163 F.3d 119 (2nd Cir. 1998), 96-9261, Greenwood v. New York, Office of Mental Health

Docket Nº:96-9261.
Citation:163 F.3d 119
Party Name:Albert GREENWOOD, M.D., Plaintiff-Appellant, v. The State OF NEW YORK, Office of Mental Health; Manhattan Psychiatric Center; Gabrial Koz, M.D.; Michael H. Ford, M.D.; Yves Chenier, M.D.; Miodrag Ristich, M.D.; Willy Mautner, M.D.; Kenneth Kahaner, M.D.; and Ruby Cohen Pasini, C.S.W., Defendants-Appellees.
Case Date:December 11, 1998
Court:United States Courts of Appeals, Court of Appeals for the Second Circuit
 
FREE EXCERPT

Page 119

163 F.3d 119 (2nd Cir. 1998)

Albert GREENWOOD, M.D., Plaintiff-Appellant,

v.

The State OF NEW YORK, Office of Mental Health; Manhattan

Psychiatric Center; Gabrial Koz, M.D.; Michael H. Ford,

M.D.; Yves Chenier, M.D.; Miodrag Ristich, M.D.; Willy

Mautner, M.D.; Kenneth Kahaner, M.D.; and Ruby Cohen

Pasini, C.S.W., Defendants-Appellees.

No. 96-9261.

United States Court of Appeals, Second Circuit

December 11, 1998

Argued Nov. 16, 1998.

Page 120

John M. McLaughlin, Auburndale, NY, for Plaintiff-Appellant.

Thomas B. Litsky, Assistant Attorney General of New York, Albany, N.Y. (Dennis Vacco, Attorney General of New York, John W. McConnell, Deputy Solicitor General, Michael Belohlavek, Assistant Attorney General, on the brief), for Defendants-Appellees.

Before: CALABRESI, SACK, and SOTOMAYOR, Circuit Judges.

CALABRESI, Circuit Judge:

Plaintiff-appellant Albert Greenwood appeals from a judgment dated August 29, 1996 in the United States District Court for the Southern District of New York (Loretta A. Preska, District Judge ). The district court granted summary judgment to the defendant-appellee state officials in Greenwood's suit brought pursuant to 42 U.S.C. § 1983; it did so on the ground that the officials had qualified immunity. 1 We disagree with the court's conclusion that Greenwood's property right in his clinical staff privileges was not

Page 121

clearly established and that the state officials were therefore entitled to qualified immunity on Greenwood's property claim. We agree with the district court, however, that the state officials had qualified immunity with respect to Greenwood's liberty claim. Accordingly, we affirm in part, vacate in part, and remand for further proceedings.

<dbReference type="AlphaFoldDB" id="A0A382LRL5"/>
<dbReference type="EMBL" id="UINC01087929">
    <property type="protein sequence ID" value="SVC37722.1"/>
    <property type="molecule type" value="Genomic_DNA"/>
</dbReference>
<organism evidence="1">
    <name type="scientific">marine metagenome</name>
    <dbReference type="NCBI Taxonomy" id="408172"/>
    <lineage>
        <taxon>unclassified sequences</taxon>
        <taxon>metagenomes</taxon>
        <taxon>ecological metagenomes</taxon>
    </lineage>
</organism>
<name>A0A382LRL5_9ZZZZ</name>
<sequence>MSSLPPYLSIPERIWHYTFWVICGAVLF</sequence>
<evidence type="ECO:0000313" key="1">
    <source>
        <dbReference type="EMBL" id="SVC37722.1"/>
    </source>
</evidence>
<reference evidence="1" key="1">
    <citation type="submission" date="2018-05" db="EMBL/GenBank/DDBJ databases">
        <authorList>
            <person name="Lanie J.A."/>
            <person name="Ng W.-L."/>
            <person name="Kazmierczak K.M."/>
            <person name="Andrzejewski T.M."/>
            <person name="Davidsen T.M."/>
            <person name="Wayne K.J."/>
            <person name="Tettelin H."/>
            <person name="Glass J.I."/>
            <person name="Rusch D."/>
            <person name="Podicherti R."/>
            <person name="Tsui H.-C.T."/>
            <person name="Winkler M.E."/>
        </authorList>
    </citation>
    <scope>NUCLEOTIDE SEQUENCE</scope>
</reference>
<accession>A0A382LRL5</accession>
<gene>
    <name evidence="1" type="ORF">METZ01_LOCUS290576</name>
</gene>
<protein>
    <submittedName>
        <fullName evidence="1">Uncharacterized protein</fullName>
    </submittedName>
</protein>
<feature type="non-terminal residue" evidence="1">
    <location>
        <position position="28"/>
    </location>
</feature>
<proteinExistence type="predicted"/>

BACKGROUND

Greenwood is a licensed psychiatrist. In 1977, he began working on the staff of the New York State Office of Mental Health ("OMH") in the OMH's Manhattan Psychiatric Clinic ("MPC"). In 1978, Greenwood received a permanent appointment at the MPC with the title of Psychiatrist II. As part of his MPC position, Greenwood obtained full clinical staff privileges.

The staff organization at the MPC to which Greenwood belonged was governed by the MPC By-laws, Rules and Regulations of the Medical Staff ("By-laws"). The By-laws and the Policy and Procedure Manual promulgated pursuant to them provided that staff members had a "right to due process ... where specific clinical privileges have been denied, disallowed, restricted or suspended."

Greenwood alleges that the defendant-appellee state officials ("MPC doctors"), all of whom were doctors at the MPC, conspired to destroy his career because of their unhappiness with his prior performance as president of the MPC staff. In November and December 1981, the MPC doctors began an investigation into four patient deaths that had occurred in Greenwood's ward. As a result of this investigation, which Greenwood contends was a sham, the MPC doctors concluded that Greenwood had been grossly negligent in his care of the four patients in question. The doctors recommended that Greenwood's clinical staff privileges be revoked and that he be demoted. Thereafter, Greenwood claims, the MPC doctors disseminated defamatory information about his medical skills to other hospitals and law enforcement personnel.

The recommendations of the MPC doctors were adopted by defendant-appellee Gabriel Koz, the MPC Director at the time, without any administrative hearing or notice to Greenwood. Koz also denied Greenwood's administrative appeal of these decisions on January 19, 1982. The MPC then moved to terminate Greenwood for cause, and over the next six years an arbitrator held hearings on the issue.

In 1988, the arbitrator concluded that--although Greenwood had been negligent in some cases--there was not just cause to fire him from the MPC. Moreover, the arbitrator found that the investigation of Greenwood was in bad faith, as "MPC's facility management was operating as a renegade .... [in] pursuing a personal vendetta against Dr. Greenwood." As a result of this ruling, Greenwood was reinstated to the MPC staff in 1989, but without the clinical privileges that he had previously enjoyed. Greenwood...

To continue reading

FREE SIGN UP